Author: Mandy Bamford – Bamford Consulting Ecologists, Australia
Can art and non-traditional partnerships communicate science to a broad audience? Can they be used to make people care, and take action to protect biodiversity?
Traditionally, biological and geological sciences are communicated to small and dedicated audiences. In contrast, Western Australia’s ‘Boorna Waanginy: The Trees Speak’ used cutting edge technology and a collaborative team of artists, scientists and Indigenous Elders to tell the story of south-western Australia’s unique biodiversity through geological time, and explore the parallels between Indigenous knowledge and western science. Boorna Waanginy, the opening event of Perth Festival in 2017 and 2019, was a free, immersive light and sound installation along a one and a half kilometre walk through King’s Park in Western Australia. Audiences were exposed to a walk-though experience projected on the trees, where the voices of Indigenous people explained the six Noongar seasons and the species which appear in them. They were then challenged with beautiful, yet chilling visuals depicting threats to biodiversity and were called to act to protect it. In the finale, they were shown stories of people who were already taking action. Following a highly successful season in 2017 which attracted 110,000 people, Boorna Waanginy was updated and remounted in February 2019. In 2019, the show involved thousands of school children and included ‘Ground Beneath Our Feet’, a practical component to help people take on-ground action to help biodiversity. The show doubled its audience to over 220,000 over four nights and was voted the most popular event at the Festival.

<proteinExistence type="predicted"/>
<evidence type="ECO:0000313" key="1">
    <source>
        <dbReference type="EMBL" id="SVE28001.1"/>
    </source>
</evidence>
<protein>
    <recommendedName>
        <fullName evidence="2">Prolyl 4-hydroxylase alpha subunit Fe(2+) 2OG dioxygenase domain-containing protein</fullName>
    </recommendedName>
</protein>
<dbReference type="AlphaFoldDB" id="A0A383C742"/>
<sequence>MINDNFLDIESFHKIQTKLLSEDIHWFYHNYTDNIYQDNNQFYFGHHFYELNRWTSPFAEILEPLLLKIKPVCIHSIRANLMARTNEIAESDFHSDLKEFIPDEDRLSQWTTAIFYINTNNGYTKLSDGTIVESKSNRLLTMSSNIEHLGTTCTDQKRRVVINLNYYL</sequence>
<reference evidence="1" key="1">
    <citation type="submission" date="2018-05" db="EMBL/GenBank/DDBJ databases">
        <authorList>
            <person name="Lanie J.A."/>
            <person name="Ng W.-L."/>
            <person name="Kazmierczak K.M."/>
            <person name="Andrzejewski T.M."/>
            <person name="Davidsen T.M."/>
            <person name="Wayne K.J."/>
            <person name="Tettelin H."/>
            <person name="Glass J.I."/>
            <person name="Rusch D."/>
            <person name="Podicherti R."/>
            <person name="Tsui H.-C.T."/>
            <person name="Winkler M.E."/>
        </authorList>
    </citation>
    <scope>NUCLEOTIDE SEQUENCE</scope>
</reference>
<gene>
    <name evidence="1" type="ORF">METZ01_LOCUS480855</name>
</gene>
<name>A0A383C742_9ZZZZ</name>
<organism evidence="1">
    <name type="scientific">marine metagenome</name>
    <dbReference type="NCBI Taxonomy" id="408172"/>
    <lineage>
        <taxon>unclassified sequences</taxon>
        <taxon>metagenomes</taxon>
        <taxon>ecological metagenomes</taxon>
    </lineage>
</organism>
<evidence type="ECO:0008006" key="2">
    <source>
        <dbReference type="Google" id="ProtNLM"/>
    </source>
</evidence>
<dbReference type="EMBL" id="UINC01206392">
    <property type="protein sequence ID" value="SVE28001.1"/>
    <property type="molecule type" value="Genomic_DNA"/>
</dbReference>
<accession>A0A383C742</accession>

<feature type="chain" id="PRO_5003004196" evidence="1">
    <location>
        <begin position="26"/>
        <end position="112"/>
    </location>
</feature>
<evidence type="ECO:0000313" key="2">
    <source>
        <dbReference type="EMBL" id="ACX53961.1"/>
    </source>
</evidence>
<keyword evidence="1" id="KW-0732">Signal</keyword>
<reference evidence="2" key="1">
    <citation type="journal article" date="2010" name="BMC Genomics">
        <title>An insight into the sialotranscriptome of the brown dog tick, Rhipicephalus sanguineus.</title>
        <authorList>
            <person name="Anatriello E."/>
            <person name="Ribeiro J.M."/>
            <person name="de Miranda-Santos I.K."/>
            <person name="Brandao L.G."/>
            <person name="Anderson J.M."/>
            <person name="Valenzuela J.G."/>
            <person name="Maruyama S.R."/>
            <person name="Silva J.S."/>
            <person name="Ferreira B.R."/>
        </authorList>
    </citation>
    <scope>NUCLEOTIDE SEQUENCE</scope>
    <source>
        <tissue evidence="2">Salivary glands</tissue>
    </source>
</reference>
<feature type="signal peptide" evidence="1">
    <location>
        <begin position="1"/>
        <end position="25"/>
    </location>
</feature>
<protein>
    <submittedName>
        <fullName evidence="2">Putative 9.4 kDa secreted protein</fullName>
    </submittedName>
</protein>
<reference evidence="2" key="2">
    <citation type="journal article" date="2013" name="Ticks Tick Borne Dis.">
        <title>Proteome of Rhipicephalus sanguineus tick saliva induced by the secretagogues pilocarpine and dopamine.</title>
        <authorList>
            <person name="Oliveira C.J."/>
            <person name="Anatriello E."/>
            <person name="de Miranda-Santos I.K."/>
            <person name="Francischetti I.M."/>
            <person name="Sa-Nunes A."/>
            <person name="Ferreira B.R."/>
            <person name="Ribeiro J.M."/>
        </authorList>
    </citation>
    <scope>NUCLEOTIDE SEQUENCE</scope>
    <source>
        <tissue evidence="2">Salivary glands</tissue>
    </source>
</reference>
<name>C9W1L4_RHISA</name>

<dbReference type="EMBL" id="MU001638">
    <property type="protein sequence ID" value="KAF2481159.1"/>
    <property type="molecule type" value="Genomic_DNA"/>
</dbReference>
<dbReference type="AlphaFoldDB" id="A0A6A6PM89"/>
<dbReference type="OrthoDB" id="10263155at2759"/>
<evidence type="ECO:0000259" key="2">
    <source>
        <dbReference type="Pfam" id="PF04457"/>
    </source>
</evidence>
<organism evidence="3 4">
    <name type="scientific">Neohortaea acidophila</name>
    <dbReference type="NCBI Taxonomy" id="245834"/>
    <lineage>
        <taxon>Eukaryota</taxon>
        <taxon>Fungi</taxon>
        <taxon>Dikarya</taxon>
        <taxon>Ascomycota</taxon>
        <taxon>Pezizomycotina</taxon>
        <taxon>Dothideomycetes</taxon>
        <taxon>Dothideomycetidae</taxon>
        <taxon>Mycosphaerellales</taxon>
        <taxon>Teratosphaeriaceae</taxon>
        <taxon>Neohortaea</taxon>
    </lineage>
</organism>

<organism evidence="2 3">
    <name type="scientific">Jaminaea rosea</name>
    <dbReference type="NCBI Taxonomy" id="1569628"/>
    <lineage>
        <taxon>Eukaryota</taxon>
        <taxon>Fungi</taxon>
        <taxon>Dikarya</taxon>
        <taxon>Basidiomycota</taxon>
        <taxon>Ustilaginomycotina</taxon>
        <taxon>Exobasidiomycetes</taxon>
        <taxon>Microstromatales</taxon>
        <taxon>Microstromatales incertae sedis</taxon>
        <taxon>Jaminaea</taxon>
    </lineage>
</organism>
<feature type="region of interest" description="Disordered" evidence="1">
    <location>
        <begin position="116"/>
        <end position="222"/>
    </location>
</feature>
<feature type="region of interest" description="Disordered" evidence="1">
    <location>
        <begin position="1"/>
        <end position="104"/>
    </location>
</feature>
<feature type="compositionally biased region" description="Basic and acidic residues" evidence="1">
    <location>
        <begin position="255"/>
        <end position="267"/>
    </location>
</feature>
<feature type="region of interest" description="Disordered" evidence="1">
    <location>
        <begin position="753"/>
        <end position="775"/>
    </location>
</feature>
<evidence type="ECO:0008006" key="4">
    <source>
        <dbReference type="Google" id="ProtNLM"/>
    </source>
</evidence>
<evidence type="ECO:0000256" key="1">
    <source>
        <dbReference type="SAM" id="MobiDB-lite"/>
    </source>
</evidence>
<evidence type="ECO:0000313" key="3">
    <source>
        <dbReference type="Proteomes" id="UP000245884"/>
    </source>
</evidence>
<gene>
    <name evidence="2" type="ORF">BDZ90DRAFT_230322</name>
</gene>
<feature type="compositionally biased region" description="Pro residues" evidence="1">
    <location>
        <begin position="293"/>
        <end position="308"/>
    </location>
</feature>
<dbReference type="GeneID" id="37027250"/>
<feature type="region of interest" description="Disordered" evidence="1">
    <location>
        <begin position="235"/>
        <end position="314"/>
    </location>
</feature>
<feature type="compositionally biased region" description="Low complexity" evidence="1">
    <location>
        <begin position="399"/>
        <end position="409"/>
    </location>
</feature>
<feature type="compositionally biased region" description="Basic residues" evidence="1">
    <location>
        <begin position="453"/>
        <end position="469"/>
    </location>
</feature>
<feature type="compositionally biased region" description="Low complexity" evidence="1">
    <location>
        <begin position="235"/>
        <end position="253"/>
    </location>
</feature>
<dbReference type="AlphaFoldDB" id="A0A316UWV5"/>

Collaboration with non-traditional partners such as the arts, culture and humanities can engage new audiences and open up powerful opportunities for the communication of science. The presentation will include footage of the event, and the successes, challenges, learnings, and future applications of this approach will be discussed.
The author has not yet submitted a copy of the full paper.
Presentation type: Visual Presentation